If you want to understand geology, study earthquakes. If you want to understand the economy, study the Depression.
Under reasonable circumstances, how much can you expect to lose? This is the quantity that the financial statistic Value at Risk (VaR) seeks to measure. Since its development soon after the stock market crash of 1987, VaR has seen widespread use across financial services organizations. The statistic plays a vital role in the management of these institutions—it helps determine how much cash they must hold to meet the credit ratings that they seek. In addition, some use it to more broadly understand the risk characteristics of large portfolios, and others compute it before executing trades to help inform immediate decisions.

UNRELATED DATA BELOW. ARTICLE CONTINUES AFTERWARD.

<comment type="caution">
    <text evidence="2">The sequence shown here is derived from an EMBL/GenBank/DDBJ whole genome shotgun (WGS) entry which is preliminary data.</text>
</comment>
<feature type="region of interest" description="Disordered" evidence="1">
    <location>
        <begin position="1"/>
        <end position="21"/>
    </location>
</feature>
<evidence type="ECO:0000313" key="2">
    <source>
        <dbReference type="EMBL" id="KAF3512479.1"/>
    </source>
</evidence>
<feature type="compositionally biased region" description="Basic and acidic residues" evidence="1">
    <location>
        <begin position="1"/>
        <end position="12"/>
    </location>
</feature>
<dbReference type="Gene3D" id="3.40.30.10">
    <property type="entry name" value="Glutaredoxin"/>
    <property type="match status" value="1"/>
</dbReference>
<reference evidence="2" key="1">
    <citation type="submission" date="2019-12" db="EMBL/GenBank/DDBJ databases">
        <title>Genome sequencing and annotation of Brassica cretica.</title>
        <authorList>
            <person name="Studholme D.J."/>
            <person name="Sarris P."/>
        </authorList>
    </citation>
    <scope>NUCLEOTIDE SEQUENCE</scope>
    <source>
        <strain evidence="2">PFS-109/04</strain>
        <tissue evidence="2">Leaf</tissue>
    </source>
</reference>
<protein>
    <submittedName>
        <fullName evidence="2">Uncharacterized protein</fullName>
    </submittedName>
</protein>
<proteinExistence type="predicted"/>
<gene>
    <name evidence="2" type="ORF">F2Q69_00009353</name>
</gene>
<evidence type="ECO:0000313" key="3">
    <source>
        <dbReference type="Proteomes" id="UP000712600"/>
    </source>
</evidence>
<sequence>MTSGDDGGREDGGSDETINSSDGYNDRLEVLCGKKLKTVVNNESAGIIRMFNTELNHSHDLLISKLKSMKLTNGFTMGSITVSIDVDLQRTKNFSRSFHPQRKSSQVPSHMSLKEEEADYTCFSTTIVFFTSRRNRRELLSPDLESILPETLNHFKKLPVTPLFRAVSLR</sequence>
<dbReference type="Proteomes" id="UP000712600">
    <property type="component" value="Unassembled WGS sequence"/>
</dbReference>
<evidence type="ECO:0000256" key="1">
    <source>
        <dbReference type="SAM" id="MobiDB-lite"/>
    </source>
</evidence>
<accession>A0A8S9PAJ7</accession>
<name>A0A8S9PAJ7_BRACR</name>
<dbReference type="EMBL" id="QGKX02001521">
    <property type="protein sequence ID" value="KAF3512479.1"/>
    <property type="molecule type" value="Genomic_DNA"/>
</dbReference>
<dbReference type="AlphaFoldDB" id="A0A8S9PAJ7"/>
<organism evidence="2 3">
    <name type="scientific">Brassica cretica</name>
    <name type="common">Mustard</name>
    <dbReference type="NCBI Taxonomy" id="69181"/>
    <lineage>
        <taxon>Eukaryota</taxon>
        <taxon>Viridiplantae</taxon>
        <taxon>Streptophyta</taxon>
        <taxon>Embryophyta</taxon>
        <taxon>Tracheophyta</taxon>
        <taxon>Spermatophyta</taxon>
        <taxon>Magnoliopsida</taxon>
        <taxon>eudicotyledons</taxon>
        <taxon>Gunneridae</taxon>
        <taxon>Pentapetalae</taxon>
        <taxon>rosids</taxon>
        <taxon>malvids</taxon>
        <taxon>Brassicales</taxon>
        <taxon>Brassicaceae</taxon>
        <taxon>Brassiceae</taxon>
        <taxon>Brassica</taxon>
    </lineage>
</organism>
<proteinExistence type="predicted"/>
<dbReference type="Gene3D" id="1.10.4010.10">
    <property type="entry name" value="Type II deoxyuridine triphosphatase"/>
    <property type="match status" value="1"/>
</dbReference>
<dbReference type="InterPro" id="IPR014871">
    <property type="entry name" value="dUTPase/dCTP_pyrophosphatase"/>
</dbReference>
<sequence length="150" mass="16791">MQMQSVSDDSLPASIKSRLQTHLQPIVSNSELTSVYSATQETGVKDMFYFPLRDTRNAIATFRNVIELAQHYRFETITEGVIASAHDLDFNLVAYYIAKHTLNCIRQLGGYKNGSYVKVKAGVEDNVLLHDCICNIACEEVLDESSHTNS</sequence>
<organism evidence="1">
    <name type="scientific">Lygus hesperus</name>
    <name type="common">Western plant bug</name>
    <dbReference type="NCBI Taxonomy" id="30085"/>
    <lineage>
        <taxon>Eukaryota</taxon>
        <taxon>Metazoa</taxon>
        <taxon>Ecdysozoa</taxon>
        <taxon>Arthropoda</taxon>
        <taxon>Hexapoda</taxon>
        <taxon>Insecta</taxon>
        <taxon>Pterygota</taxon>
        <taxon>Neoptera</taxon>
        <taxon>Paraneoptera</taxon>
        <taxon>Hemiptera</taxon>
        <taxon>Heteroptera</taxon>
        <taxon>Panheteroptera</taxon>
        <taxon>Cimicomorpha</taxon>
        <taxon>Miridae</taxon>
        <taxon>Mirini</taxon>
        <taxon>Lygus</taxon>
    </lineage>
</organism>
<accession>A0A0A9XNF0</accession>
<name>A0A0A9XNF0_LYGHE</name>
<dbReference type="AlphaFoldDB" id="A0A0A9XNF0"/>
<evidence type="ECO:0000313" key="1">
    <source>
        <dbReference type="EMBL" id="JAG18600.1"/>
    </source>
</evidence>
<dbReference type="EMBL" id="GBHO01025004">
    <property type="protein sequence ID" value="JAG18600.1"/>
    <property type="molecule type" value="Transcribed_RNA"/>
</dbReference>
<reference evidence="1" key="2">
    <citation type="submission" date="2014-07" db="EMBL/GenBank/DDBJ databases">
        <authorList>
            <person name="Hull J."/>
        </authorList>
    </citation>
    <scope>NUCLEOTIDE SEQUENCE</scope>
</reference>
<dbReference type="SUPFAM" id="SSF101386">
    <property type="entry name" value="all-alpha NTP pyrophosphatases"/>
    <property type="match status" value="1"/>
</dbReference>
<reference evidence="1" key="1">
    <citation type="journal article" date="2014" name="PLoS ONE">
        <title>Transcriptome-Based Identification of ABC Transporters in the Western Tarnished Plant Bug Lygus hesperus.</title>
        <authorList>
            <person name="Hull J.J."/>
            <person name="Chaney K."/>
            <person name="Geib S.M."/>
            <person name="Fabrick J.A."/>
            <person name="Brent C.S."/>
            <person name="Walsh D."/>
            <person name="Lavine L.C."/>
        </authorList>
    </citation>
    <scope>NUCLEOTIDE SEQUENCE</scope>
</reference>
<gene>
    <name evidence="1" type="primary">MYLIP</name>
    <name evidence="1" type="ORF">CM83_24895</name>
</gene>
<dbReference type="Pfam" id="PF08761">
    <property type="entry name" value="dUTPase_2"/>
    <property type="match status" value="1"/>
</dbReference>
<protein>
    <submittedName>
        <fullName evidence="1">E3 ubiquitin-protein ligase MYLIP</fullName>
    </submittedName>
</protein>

Many of the most sophisticated approaches to estimating this statistic rely on computationally intensive simulation of markets under random conditions. The technique behind these approaches, called Monte Carlo simulation, involves posing thousands or millions of random market scenarios and observing how they tend to affect a portfolio. Spark is an ideal tool for Monte Carlo simulation, because the technique is naturally massively parallelizable. Spark can leverage thousands of cores to run random trials and aggregate their results. As a general-purpose data transformation engine, it is also adept at performing the pre- and post-processing steps that surround ...